Category Archives: Forging a New Path

A Place Called Humility

A Winter sunset from my back deck

I’ve been in a very uncomfortable place these last several days.

A place on the outskirts of Thankfulness, within the suburbs of Gratefulness, and smack in the middle of . . . Humility.

You see, I recently left my job in the wild jungles of retail, where I’d been entrenched for the last ten years.  (The details of which I’ll get into at another time.)  I expected a lot of things upon my leaving.  Worry, relief, fear, happiness, guilt and excitement to name a few.

What I didn’t expect was the level of love, kindness and gratitude I received from my coworkers over the last days of my work.  Continue reading A Place Called Humility

A Simple Yes or No

I was going over a conversation that I had with our home group the other day. I had been saying how it seemed to me that time at my current job was coming to an end and I was being asked (shoved, really) to move on. Move on to what, I wasn’t sure, but it just felt strongly that I was “done” in my current position.

“Maybe it’s time to quit,” came the general consensus of the group.

“Quit to what is my problem,” I answered, “I have no prospects, not even any leads.”

“But if you’re being called away from your current position,” they reasoned, “then God’s asking you for a reason. He may not even reveal the reason or direction until you take that first step of faith. And then, even if you’re reading it wrong, He’ll take care of you anyway. That’s his promise to you.”

I thought about that for a moment and gave what I thought at the time was my honest reply.

“I don’t know if I have that much faith.”
Continue reading A Simple Yes or No

A Long Walk on a Winding Path

My walk along the spiritual path has been long, winding, often diverted and on occasion, totally washed-out. I sometimes get those feelings of cynicism or self-doubt; that I’m a rather poor example of what one would consider a “person of faith”; especially by others that consider themselves “persons of faith”. Not necessarily one to be placed on the lofty wall of the great spiritually enlightened or held in reverence when speaking of those in the pantheon of righteousness.

“Yes, there was Moses of course, and Abraham, Joseph and that fellow Paul was quite smashing as well, but have you seen THIS gentleman! What flawless grace! What profound wisdom! What boundless patience! And such restraint and self-control!”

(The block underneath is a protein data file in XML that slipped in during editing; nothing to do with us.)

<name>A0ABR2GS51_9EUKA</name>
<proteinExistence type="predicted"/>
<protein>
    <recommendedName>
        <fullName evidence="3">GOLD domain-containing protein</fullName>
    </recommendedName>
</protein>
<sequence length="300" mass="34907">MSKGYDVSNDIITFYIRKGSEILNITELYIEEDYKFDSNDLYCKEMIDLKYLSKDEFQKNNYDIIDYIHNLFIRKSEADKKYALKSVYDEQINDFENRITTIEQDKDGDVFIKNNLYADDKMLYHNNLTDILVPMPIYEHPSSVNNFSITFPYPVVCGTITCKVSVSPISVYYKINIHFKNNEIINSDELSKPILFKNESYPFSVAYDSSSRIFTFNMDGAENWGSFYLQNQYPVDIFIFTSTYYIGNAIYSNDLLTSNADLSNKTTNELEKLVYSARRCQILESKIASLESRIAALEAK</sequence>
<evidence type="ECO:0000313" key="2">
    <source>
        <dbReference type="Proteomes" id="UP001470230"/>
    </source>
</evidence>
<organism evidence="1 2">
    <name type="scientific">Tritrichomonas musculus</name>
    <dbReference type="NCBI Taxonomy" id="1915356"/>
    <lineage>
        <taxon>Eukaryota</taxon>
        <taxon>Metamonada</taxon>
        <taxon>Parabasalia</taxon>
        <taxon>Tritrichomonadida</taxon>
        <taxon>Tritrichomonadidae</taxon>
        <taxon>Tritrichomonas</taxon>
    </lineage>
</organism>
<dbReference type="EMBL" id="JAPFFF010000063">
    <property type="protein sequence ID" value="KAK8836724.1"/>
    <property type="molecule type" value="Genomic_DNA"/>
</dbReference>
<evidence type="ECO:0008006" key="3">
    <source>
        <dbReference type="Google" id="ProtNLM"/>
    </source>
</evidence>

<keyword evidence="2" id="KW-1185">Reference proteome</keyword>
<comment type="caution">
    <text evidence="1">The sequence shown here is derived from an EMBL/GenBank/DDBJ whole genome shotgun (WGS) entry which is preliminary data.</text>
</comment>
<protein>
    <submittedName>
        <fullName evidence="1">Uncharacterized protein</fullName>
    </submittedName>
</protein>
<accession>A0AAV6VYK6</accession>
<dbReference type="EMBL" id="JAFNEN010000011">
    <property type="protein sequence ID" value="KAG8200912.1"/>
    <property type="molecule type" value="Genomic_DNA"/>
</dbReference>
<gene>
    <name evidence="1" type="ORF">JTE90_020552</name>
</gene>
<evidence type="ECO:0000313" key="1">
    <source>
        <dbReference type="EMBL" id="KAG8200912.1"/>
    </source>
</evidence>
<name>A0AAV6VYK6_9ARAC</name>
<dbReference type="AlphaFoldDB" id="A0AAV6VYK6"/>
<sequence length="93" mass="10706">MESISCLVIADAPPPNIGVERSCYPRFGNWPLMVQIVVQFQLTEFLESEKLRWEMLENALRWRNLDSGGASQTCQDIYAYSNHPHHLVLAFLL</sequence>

Mmmm, no.

But, as Lily Burana put it, as written in a 2010 blog post:

 “After all, the self-satisfied and self-righteous have come for me, too: YOU, a Christian? With those politics? With that past? . . . I knew they’d show up, those stingy, uncharitable moral goalkeepers, with their underlined passages in Leviticus and their pointy-finger God. It just ain’t a Jesus party without this particular turd in the spiritual punchbowl. Maybe it’s the believer’s rite of passage — until you’ve encountered this type and had them declare a fundamental component of your identity an “abomination,” you kind of haven’t lived. The challenge is to have your faith tested this way and not blink.”

Or, as Stacie Orrico sings:

“Don’t look at me, look at Him.”

I’m what you would call . . . human. Look around. On the street, in your neighborhood, on the pew next to you; we’re everywhere. There’s a lot more of us than you’d think. 
As many of you know, I’ve left the wild jungles of retail customer service, having been called on the carpet by Francis Chan in his excellent book, “Crazy Love” then seeming to have every single passage in the Bible that I read in some way relate to my life circumstances at the time. (Funny how that works!)  Recently, I was told by someone in our home group what an inspiration my wife and I were to all of them by stepping out on faith like we have.  After all, when I decided to give my notice at work, I had nothing to go to, no back up plan, nothing but the hope and faith that the steps we were taking were the steps God was asking us to take.  We had no idea where we were going just that we were being asked (told) to go.

I don’t feel like an inspiration!  I think my response was, “I don’t know about that, ‘cuz I have no idea what the hell I’m doing!”

Maybe though, that’s the point.  Maybe God is sitting up there going, “Yeah, but I do!”

I hope so.  After all, that’s what faith is all about.  And if that’s an inspiration, that’s okay with me . . . because it certainly isn’t me that’s drivin’ this bus!

“You ‘n me, God! You ‘n me!”